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# BMO Banter watch

1. (Original post by DFranklin)
Just grinding through options is doable (and what I think most people who get it out under time pressure end up doing - it's what I did).

There's some discussion of this question here: http://www.thestudentroom.co.uk/show...=475982&page=2
Thanks for that.
(Original post by DeanK22)
that is a quadratic diophantine equation that you can solve. Have you come across quadratic diophantine equations before?

infact, here is a site with step-by-step method with the above problem;

I've seen some basic Pell equations, but I didn't realise we could extend the idea like that. Cheers.
2. doing BMO 1 1996.

f(1)=1996 f(1)+f(2)+...+f(n)=n^2.f(n)

find f(1996) i get
Spoiler:
Show
2/1997
can anyone verify?
3. Agreed.
4. (Original post by DFranklin)
Agreed.
yay

when answering i didn't justify that it was the sum of reciprocal triangle numbers, would i have been penalised for this?
5. (Original post by Totally Tom)
yay

when answering i didn't justify that it was the sum of reciprocal triangle numbers, would i have been penalised for this?
Probably.
6. (Original post by Totally Tom)
yay

when answering i didn't justify that it was the sum of reciprocal triangle numbers, would i have been penalised for this?
This was quite a nice question. I'm wondering how you do it using the sum of reciprocal triangular numbers though.
7. (Original post by GHOSH-5)
This was quite a nice question. I'm wondering how you do it using the sum of reciprocal triangular numbers though.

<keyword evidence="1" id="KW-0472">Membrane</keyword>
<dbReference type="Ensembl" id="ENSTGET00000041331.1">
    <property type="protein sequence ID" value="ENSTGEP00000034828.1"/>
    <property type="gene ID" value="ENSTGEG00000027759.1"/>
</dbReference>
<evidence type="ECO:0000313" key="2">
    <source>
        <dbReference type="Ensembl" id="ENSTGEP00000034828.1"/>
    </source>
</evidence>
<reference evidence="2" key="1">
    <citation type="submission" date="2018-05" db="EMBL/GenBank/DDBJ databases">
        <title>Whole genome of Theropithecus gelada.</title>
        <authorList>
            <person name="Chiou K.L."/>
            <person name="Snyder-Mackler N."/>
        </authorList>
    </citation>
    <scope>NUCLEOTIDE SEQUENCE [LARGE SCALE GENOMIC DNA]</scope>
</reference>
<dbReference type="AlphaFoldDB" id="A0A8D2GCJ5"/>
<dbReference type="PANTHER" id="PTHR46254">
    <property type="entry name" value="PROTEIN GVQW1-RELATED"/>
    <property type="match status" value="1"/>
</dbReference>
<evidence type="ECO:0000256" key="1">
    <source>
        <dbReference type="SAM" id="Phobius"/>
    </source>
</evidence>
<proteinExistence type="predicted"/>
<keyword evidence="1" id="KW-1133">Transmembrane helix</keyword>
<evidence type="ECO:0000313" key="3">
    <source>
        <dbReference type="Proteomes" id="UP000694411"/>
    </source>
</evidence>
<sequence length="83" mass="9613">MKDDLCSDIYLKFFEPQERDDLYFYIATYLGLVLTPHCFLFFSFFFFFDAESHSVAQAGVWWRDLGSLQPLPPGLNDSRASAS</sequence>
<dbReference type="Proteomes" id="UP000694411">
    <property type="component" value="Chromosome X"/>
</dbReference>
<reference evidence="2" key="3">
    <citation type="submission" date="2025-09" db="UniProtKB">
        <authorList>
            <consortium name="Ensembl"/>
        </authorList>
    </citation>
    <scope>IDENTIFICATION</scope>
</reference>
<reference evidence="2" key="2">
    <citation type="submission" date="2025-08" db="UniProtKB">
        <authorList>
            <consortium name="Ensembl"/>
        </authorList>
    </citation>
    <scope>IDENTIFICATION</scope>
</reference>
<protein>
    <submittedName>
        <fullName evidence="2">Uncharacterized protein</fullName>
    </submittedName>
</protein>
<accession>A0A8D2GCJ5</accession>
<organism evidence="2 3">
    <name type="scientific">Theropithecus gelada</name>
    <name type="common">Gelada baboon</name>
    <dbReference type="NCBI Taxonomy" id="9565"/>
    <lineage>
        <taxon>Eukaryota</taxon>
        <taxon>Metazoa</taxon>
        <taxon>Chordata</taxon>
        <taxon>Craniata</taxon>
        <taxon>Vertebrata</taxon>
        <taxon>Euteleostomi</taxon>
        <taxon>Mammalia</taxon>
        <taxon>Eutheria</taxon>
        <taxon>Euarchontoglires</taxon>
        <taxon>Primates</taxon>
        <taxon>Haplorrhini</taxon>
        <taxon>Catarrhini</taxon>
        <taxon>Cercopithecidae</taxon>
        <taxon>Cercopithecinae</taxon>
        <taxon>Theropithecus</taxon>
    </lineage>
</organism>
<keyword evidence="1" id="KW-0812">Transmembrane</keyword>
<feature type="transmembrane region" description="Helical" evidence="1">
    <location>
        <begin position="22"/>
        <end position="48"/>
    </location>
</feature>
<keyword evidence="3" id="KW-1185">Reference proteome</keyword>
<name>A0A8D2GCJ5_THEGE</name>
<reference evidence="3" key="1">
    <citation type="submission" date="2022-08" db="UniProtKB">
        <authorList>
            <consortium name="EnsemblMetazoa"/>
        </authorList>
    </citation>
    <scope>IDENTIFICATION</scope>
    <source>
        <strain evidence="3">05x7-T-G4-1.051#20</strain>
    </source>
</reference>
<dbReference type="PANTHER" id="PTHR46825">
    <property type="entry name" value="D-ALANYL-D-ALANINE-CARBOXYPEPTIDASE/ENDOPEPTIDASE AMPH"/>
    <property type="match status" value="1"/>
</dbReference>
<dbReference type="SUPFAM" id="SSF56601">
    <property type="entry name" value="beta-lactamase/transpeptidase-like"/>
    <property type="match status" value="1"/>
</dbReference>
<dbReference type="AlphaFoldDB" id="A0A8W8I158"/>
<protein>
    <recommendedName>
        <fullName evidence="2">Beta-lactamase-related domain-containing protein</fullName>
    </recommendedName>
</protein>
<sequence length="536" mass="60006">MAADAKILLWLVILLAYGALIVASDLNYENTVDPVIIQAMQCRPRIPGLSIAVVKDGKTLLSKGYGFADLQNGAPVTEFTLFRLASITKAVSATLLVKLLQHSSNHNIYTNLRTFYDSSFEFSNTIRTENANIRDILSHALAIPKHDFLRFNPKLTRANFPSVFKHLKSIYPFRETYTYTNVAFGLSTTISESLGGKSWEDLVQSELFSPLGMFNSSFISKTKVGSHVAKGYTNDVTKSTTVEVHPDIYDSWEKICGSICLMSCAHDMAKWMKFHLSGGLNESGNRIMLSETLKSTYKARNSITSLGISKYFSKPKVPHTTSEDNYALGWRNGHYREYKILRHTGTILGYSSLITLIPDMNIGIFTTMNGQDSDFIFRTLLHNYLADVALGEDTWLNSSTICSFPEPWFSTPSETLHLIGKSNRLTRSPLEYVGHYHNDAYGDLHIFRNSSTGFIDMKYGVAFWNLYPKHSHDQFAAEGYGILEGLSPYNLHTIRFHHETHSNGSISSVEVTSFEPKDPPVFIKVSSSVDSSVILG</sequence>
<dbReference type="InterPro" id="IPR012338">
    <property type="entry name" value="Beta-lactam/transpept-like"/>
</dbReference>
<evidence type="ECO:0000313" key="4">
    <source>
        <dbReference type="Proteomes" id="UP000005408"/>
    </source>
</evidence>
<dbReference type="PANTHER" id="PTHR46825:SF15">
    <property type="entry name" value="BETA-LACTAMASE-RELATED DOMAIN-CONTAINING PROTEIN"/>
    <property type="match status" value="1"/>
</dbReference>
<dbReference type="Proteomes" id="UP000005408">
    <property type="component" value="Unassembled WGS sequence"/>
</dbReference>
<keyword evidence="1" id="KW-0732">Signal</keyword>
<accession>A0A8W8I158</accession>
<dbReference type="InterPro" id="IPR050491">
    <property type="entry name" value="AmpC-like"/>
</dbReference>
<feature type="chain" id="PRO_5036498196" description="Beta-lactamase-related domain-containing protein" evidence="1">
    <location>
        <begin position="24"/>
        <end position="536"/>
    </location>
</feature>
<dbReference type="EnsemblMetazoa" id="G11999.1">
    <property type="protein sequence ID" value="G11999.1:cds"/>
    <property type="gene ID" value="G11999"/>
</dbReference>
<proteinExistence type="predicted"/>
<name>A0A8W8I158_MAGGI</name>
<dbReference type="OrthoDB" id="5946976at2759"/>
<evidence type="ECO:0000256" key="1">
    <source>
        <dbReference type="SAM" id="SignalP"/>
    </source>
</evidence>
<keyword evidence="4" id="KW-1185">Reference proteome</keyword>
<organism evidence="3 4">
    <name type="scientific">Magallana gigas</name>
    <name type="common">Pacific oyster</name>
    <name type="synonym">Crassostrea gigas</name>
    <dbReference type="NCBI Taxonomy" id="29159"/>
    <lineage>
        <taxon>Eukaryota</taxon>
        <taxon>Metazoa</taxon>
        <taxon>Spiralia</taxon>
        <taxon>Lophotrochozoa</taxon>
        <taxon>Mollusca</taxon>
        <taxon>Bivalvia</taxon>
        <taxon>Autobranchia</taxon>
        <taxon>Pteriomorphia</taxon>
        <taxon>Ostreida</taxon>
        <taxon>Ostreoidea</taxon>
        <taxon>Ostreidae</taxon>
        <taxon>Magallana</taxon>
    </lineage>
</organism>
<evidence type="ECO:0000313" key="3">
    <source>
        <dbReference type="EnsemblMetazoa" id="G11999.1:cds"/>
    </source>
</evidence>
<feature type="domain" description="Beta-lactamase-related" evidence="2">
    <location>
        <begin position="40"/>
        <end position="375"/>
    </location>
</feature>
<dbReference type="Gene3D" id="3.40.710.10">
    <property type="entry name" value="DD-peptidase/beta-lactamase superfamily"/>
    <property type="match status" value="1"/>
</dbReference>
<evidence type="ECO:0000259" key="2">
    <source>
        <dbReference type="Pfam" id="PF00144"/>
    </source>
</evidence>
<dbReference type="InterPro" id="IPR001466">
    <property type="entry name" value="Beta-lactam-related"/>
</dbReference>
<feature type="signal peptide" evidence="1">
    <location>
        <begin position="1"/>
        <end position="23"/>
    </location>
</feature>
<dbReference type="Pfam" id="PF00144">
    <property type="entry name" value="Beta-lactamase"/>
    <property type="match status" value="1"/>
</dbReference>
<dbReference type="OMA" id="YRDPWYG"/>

make triangle number partial fraction and stuff cancels leaving the sum to n to equal 1-1/n
8. (Original post by Totally Tom)
make triangle number partial fraction and stuff cancels leaving the sum to n to equal 1-1/n
Ah right. I just went with:
Spoiler:
Show

Generalising this:

But we get lots of things cancelling...

Setting k = 1995, n = 1996, we get the answer.
9. (Original post by GHOSH-5)
Ah right. I just went with:
Spoiler:
Show

Generalising this:

But we get lots of things cancelling...

Setting k = 1995, n = 1996, we get the answer.
nice, i'm just going through papers looking for accessible questions atm strictly avoiding any geometry
10. (Original post by Totally Tom)
nice, i'm just going through papers looking for accessible questions atm strictly avoiding any geometry
ditto
11. Hi,

Thought I might use my existing thread, rather than start another. Just attempting Q2, BMO-1, 1998, and I think I've managed to prove that the remainder is 0, any chance someone could check, as I'm a little unsure?
(Original post by Question 2, BMO-2, 1998)
Let , . For define to be the remainder of when it is divided by 100. What is the remainder when

is divided by 8?
Attempt
We find that [Property 1] where is the nth Fibonacci number ( and for ).

Edit: we can ignore the fact that is the remainder of on division by 100 as, suppose is that remainder, and so for some k; it is clear that .

Let us show that has a period of 6 in modulo 4 arithmetic. The first 6 Fibonacci numbers are 1, 1, 2, 3, 5, 8. Their remainders on division by 4 are 1, 1, 2, 3, 1, 0 respectively. Due to the recurrence defining Fibonacci numbers, it is clearly true that, for all k

.

Notice that this implies that for all , and therefore that for all such n, .

What we have shown about Fibonacci numbers also implies that (due to Property 1) and also that .